It’s just about time to say goodbye to my gorgeous garden flowers now that November is here. Let’s tour my early to mid-fall season cut flower and cottage gardens and see what has been blooming here in the Pacific Northwest for the last couple of months.
I have to admit that the end of summer always hits me hard. It’s so sad to let the garden go after working on it for so long and enjoying its beauty day after day.
Early fall is such a significant time of year for transition. The garden beds were constantly changing from week to week. With that said, everything was still looking gorgeous in the early fall.
Fall Season Garden Tour
As I write this, it is pouring down rain and we have a flood and wind advisory through tomorrow. The dahlias, which were one of the last flowers to stand, are literally being beaten down.
And if that’s not enough, we will reach below-freezing temperatures early next week, which is a bit early around here in the Seattle area.
I can’t wait to take you on a fall garden tour of my cottage garden from September through last week.
Cut Flower and Vegetable Garden
The cut flower garden still had quite a few blooms all the way through September.
I love strawflowers (pictured above) and they look so beautiful in the fall garden. They’re great for taking inside and drying. These blooms stuck around until the rain last week but definitely slowed down in production once October came along.
Cosmos also had a long life in the cutting garden. I had to take them out a bit early to plant the spring-blooming bulbs in the raised beds.
Zinnias are the third cut flower that lasted through at least October. There was a great deal of mildew on the leaves toward the end.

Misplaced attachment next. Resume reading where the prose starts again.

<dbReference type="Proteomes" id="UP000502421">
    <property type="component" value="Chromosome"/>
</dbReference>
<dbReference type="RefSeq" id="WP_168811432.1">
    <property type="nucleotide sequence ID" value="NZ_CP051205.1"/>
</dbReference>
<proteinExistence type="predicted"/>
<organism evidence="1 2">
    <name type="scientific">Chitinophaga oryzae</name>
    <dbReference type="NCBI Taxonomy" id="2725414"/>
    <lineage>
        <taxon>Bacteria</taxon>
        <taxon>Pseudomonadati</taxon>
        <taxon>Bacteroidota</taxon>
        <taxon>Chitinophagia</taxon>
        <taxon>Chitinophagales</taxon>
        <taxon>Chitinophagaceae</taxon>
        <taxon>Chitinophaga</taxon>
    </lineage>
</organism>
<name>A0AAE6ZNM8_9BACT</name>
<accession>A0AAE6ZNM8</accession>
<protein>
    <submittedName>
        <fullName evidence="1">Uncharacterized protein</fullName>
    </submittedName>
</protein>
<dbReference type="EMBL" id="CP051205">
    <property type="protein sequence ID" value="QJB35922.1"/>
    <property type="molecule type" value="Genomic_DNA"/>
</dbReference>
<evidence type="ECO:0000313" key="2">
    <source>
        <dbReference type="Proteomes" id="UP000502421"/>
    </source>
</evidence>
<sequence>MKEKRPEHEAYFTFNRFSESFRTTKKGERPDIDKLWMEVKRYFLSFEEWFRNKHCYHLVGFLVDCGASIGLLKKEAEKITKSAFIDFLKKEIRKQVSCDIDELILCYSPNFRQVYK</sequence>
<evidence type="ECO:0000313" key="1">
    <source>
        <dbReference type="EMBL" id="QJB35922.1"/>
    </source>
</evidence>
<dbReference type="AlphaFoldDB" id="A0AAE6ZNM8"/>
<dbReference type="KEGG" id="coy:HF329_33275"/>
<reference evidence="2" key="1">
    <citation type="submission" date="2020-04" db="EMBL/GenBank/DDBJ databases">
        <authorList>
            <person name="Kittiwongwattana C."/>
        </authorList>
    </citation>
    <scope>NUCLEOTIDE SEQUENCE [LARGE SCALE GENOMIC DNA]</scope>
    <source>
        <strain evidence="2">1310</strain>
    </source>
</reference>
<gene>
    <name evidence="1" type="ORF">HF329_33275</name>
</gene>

It was a GREAT year for tomatoes in our garden. Two plants overtook the entire 4’x4′ raised bed surprisingly.
Dahlias and marigolds that grew along the white picket fence through October gave my fall garden a much-needed bright pop of color.
The marigolds were grown from seed and took quite a while to grow.
I don’t think they started blooming and getting taller until late August. But look at them at the end. They’ve been so beautiful in my fall floral arrangements.
Fall is also a great time to go to your local nursery and buy new perennials, not only for flower gardens but containers as well.
Other than dahlias, the perennial plants in the garden were definitely slowing down going into October.
The black-eyed Susan plants were stunning in September and I was so sad to see them go once October came around.
These bright and beautiful blooms are what popped my garden in August and September. When black-eyed Susans are blooming, it is most definitely the most gorgeous time in the garden.
Autumn is the best time for dahlias, asters, and sedum autumn joy to bloom. Above are two different varieties of asters.
And then there are my favorite summer and fall flowers…dahlias. Here are a few pictures just to show you why.
No fall garden tour is complete without gorgeous rose-colored sedum autumn joy perennials.
Let’s talk about hydrangeas. They are a powerhouse from late spring until late fall.
These are limelight that are changing colors for the season.
There’s nothing better than to cut your fall hydrangeas and take them inside to dry.
I still have the most incredible dried hydrangeas that have been beautiful fall home decor pieces and will continue to show off stunning colors through winter.